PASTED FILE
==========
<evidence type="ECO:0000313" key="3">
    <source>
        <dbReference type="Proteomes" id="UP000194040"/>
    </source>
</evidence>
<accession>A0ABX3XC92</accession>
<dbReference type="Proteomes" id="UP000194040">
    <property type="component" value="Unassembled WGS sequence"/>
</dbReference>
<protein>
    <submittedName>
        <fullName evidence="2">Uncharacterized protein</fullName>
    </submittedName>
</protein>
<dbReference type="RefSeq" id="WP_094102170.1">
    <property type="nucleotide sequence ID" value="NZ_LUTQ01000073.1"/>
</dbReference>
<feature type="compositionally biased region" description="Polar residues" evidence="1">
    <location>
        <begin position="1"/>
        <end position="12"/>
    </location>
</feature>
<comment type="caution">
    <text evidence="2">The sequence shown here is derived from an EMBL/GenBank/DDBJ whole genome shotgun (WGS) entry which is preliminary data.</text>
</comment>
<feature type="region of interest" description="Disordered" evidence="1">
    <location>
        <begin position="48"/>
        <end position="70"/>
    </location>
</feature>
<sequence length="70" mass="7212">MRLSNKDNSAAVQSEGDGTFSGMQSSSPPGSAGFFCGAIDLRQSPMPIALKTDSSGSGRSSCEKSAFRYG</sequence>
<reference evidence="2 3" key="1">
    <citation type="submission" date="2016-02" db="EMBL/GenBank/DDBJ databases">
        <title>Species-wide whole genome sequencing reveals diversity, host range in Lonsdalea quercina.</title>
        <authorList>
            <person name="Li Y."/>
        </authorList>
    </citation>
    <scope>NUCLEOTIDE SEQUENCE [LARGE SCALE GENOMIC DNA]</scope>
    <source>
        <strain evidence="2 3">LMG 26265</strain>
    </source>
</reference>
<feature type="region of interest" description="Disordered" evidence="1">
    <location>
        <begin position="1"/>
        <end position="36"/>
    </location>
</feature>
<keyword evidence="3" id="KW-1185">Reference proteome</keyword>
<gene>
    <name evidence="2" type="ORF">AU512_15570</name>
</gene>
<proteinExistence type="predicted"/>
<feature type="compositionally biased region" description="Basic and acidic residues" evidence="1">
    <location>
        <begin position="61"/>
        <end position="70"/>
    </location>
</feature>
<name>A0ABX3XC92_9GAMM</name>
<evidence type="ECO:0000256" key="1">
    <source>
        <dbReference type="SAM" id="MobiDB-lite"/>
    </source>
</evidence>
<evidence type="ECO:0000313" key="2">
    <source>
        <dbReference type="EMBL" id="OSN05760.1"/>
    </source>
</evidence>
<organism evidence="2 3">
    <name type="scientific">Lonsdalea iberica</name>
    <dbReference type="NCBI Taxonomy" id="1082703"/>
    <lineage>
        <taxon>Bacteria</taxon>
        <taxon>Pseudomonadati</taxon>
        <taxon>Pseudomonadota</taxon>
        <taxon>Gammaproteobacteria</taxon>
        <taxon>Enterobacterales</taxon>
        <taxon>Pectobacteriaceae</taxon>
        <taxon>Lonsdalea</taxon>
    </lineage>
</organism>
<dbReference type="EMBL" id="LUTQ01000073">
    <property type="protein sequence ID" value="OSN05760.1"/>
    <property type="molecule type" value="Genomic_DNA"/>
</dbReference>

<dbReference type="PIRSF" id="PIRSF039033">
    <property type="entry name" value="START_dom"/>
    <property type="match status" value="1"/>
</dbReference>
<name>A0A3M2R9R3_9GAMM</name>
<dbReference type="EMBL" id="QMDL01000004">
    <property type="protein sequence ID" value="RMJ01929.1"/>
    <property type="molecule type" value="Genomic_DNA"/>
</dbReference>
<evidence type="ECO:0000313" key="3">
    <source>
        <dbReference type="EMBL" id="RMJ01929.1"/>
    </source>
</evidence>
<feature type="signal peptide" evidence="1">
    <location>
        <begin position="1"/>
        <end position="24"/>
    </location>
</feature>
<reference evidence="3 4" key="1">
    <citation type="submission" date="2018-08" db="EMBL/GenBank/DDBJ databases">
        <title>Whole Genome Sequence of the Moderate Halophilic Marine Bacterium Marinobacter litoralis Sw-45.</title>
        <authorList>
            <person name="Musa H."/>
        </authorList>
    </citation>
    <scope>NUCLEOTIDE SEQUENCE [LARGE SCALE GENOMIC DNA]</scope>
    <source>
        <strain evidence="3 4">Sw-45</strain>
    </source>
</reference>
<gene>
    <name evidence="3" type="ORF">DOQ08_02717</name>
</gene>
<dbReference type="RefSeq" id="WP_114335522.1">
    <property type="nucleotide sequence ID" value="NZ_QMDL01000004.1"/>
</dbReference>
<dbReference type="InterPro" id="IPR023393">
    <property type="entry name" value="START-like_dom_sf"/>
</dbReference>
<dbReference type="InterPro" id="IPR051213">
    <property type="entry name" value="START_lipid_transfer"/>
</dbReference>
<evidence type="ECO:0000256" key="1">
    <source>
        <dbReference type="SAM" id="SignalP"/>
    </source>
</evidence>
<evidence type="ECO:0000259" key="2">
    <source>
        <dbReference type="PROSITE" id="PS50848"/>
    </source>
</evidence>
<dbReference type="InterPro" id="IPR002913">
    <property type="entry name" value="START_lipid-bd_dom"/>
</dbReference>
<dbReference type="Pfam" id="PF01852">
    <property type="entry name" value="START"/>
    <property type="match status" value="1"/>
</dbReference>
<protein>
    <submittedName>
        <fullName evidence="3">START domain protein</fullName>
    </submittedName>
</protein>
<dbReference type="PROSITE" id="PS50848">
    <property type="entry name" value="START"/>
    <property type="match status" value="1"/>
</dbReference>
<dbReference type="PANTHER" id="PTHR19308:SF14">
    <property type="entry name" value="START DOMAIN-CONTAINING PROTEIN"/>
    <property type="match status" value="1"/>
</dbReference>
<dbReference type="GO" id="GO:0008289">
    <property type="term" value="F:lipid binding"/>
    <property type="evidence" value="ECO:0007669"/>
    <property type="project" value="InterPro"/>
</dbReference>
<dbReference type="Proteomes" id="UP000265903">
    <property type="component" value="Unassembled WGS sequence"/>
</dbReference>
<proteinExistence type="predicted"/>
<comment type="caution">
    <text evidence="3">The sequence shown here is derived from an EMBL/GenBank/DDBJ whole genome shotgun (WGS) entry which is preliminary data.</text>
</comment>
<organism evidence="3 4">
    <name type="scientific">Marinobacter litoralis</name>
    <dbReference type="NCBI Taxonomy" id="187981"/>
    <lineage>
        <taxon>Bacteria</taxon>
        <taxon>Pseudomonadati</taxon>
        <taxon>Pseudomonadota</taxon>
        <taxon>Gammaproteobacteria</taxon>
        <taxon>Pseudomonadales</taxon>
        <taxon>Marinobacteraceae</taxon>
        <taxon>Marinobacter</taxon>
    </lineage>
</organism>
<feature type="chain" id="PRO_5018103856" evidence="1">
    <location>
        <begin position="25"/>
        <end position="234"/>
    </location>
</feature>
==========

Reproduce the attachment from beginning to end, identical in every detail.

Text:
<evidence type="ECO:0000313" key="3">
    <source>
        <dbReference type="Proteomes" id="UP000194040"/>
    </source>
</evidence>
<accession>A0ABX3XC92</accession>
<dbReference type="Proteomes" id="UP000194040">
    <property type="component" value="Unassembled WGS sequence"/>
</dbReference>
<protein>
    <submittedName>
        <fullName evidence="2">Uncharacterized protein</fullName>
    </submittedName>
</protein>
<dbReference type="RefSeq" id="WP_094102170.1">
    <property type="nucleotide sequence ID" value="NZ_LUTQ01000073.1"/>
</dbReference>
<feature type="compositionally biased region" description="Polar residues" evidence="1">
    <location>
        <begin position="1"/>
        <end position="12"/>
    </location>
</feature>
<comment type="caution">
    <text evidence="2">The sequence shown here is derived from an EMBL/GenBank/DDBJ whole genome shotgun (WGS) entry which is preliminary data.</text>
</comment>
<feature type="region of interest" description="Disordered" evidence="1">
    <location>
        <begin position="48"/>
        <end position="70"/>
    </location>
</feature>
<sequence length="70" mass="7212">MRLSNKDNSAAVQSEGDGTFSGMQSSSPPGSAGFFCGAIDLRQSPMPIALKTDSSGSGRSSCEKSAFRYG</sequence>
<reference evidence="2 3" key="1">
    <citation type="submission" date="2016-02" db="EMBL/GenBank/DDBJ databases">
        <title>Species-wide whole genome sequencing reveals diversity, host range in Lonsdalea quercina.</title>
        <authorList>
            <person name="Li Y."/>
        </authorList>
    </citation>
    <scope>NUCLEOTIDE SEQUENCE [LARGE SCALE GENOMIC DNA]</scope>
    <source>
        <strain evidence="2 3">LMG 26265</strain>
    </source>
</reference>
<feature type="region of interest" description="Disordered" evidence="1">
    <location>
        <begin position="1"/>
        <end position="36"/>
    </location>
</feature>
<keyword evidence="3" id="KW-1185">Reference proteome</keyword>
<gene>
    <name evidence="2" type="ORF">AU512_15570</name>
</gene>
<proteinExistence type="predicted"/>
<feature type="compositionally biased region" description="Basic and acidic residues" evidence="1">
    <location>
        <begin position="61"/>
        <end position="70"/>
    </location>
</feature>
<name>A0ABX3XC92_9GAMM</name>
<evidence type="ECO:0000256" key="1">
    <source>
        <dbReference type="SAM" id="MobiDB-lite"/>
    </source>
</evidence>
<evidence type="ECO:0000313" key="2">
    <source>
        <dbReference type="EMBL" id="OSN05760.1"/>
    </source>
</evidence>
<organism evidence="2 3">
    <name type="scientific">Lonsdalea iberica</name>
    <dbReference type="NCBI Taxonomy" id="1082703"/>
    <lineage>
        <taxon>Bacteria</taxon>
        <taxon>Pseudomonadati</taxon>
        <taxon>Pseudomonadota</taxon>
        <taxon>Gammaproteobacteria</taxon>
        <taxon>Enterobacterales</taxon>
        <taxon>Pectobacteriaceae</taxon>
        <taxon>Lonsdalea</taxon>
    </lineage>
</organism>
<dbReference type="EMBL" id="LUTQ01000073">
    <property type="protein sequence ID" value="OSN05760.1"/>
    <property type="molecule type" value="Genomic_DNA"/>
</dbReference>

<dbReference type="PIRSF" id="PIRSF039033">
    <property type="entry name" value="START_dom"/>
    <property type="match status" value="1"/>
</dbReference>
<name>A0A3M2R9R3_9GAMM</name>
<dbReference type="EMBL" id="QMDL01000004">
    <property type="protein sequence ID" value="RMJ01929.1"/>
    <property type="molecule type" value="Genomic_DNA"/>
</dbReference>
<evidence type="ECO:0000313" key="3">
    <source>
        <dbReference type="EMBL" id="RMJ01929.1"/>
    </source>
</evidence>
<feature type="signal peptide" evidence="1">
    <location>
        <begin position="1"/>
        <end position="24"/>
    </location>
</feature>
<reference evidence="3 4" key="1">
    <citation type="submission" date="2018-08" db="EMBL/GenBank/DDBJ databases">
        <title>Whole Genome Sequence of the Moderate Halophilic Marine Bacterium Marinobacter litoralis Sw-45.</title>
        <authorList>
            <person name="Musa H."/>
        </authorList>
    </citation>
    <scope>NUCLEOTIDE SEQUENCE [LARGE SCALE GENOMIC DNA]</scope>
    <source>
        <strain evidence="3 4">Sw-45</strain>
    </source>
</reference>
<gene>
    <name evidence="3" type="ORF">DOQ08_02717</name>
</gene>
<dbReference type="RefSeq" id="WP_114335522.1">
    <property type="nucleotide sequence ID" value="NZ_QMDL01000004.1"/>
</dbReference>
<dbReference type="InterPro" id="IPR023393">
    <property type="entry name" value="START-like_dom_sf"/>
</dbReference>
<dbReference type="InterPro" id="IPR051213">
    <property type="entry name" value="START_lipid_transfer"/>
</dbReference>
<evidence type="ECO:0000256" key="1">
    <source>
        <dbReference type="SAM" id="SignalP"/>
    </source>
</evidence>
<evidence type="ECO:0000259" key="2">
    <source>
        <dbReference type="PROSITE" id="PS50848"/>
    </source>
</evidence>
<dbReference type="InterPro" id="IPR002913">
    <property type="entry name" value="START_lipid-bd_dom"/>
</dbReference>
<dbReference type="Pfam" id="PF01852">
    <property type="entry name" value="START"/>
    <property type="match status" value="1"/>
</dbReference>
<protein>
    <submittedName>
        <fullName evidence="3">START domain protein</fullName>
    </submittedName>
</protein>
<dbReference type="PROSITE" id="PS50848">
    <property type="entry name" value="START"/>
    <property type="match status" value="1"/>
</dbReference>
<dbReference type="PANTHER" id="PTHR19308:SF14">
    <property type="entry name" value="START DOMAIN-CONTAINING PROTEIN"/>
    <property type="match status" value="1"/>
</dbReference>
<dbReference type="GO" id="GO:0008289">
    <property type="term" value="F:lipid binding"/>
    <property type="evidence" value="ECO:0007669"/>
    <property type="project" value="InterPro"/>
</dbReference>
<dbReference type="Proteomes" id="UP000265903">
    <property type="component" value="Unassembled WGS sequence"/>
</dbReference>
<proteinExistence type="predicted"/>
<comment type="caution">
    <text evidence="3">The sequence shown here is derived from an EMBL/GenBank/DDBJ whole genome shotgun (WGS) entry which is preliminary data.</text>
</comment>
<organism evidence="3 4">
    <name type="scientific">Marinobacter litoralis</name>
    <dbReference type="NCBI Taxonomy" id="187981"/>
    <lineage>
        <taxon>Bacteria</taxon>
        <taxon>Pseudomonadati</taxon>
        <taxon>Pseudomonadota</taxon>
        <taxon>Gammaproteobacteria</taxon>
        <taxon>Pseudomonadales</taxon>
        <taxon>Marinobacteraceae</taxon>
        <taxon>Marinobacter</taxon>
    </lineage>
</organism>
<feature type="chain" id="PRO_5018103856" evidence="1">
    <location>
        <begin position="25"/>
        <end position="234"/>
    </location>
</feature>